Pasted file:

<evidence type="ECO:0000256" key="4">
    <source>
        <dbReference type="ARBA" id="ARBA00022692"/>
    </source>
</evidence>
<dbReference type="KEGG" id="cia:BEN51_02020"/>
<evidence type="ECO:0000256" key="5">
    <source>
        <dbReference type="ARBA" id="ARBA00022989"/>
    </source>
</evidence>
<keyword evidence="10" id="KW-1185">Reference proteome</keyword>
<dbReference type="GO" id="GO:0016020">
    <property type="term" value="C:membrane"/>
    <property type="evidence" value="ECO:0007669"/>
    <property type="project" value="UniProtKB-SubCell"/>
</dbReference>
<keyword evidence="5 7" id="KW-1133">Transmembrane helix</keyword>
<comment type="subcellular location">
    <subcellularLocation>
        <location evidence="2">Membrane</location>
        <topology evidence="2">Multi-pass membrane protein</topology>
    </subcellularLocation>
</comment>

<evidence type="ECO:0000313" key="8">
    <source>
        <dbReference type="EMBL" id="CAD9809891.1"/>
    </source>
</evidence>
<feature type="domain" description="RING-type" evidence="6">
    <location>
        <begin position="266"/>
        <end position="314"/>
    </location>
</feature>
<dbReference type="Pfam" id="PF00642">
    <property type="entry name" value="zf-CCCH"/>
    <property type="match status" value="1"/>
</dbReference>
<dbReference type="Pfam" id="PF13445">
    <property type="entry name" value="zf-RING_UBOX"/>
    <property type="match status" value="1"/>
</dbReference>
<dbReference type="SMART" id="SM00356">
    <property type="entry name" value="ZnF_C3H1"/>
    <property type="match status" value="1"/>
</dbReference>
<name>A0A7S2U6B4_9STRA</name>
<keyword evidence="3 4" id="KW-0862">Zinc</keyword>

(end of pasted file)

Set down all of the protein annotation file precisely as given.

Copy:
<evidence type="ECO:0000256" key="4">
    <source>
        <dbReference type="ARBA" id="ARBA00022692"/>
    </source>
</evidence>
<dbReference type="KEGG" id="cia:BEN51_02020"/>
<evidence type="ECO:0000256" key="5">
    <source>
        <dbReference type="ARBA" id="ARBA00022989"/>
    </source>
</evidence>
<keyword evidence="10" id="KW-1185">Reference proteome</keyword>
<dbReference type="GO" id="GO:0016020">
    <property type="term" value="C:membrane"/>
    <property type="evidence" value="ECO:0007669"/>
    <property type="project" value="UniProtKB-SubCell"/>
</dbReference>
<keyword evidence="5 7" id="KW-1133">Transmembrane helix</keyword>
<comment type="subcellular location">
    <subcellularLocation>
        <location evidence="2">Membrane</location>
        <topology evidence="2">Multi-pass membrane protein</topology>
    </subcellularLocation>
</comment>

<evidence type="ECO:0000313" key="8">
    <source>
        <dbReference type="EMBL" id="CAD9809891.1"/>
    </source>
</evidence>
<feature type="domain" description="RING-type" evidence="6">
    <location>
        <begin position="266"/>
        <end position="314"/>
    </location>
</feature>
<dbReference type="Pfam" id="PF00642">
    <property type="entry name" value="zf-CCCH"/>
    <property type="match status" value="1"/>
</dbReference>
<dbReference type="Pfam" id="PF13445">
    <property type="entry name" value="zf-RING_UBOX"/>
    <property type="match status" value="1"/>
</dbReference>
<dbReference type="SMART" id="SM00356">
    <property type="entry name" value="ZnF_C3H1"/>
    <property type="match status" value="1"/>
</dbReference>
<name>A0A7S2U6B4_9STRA</name>
<keyword evidence="3 4" id="KW-0862">Zinc</keyword>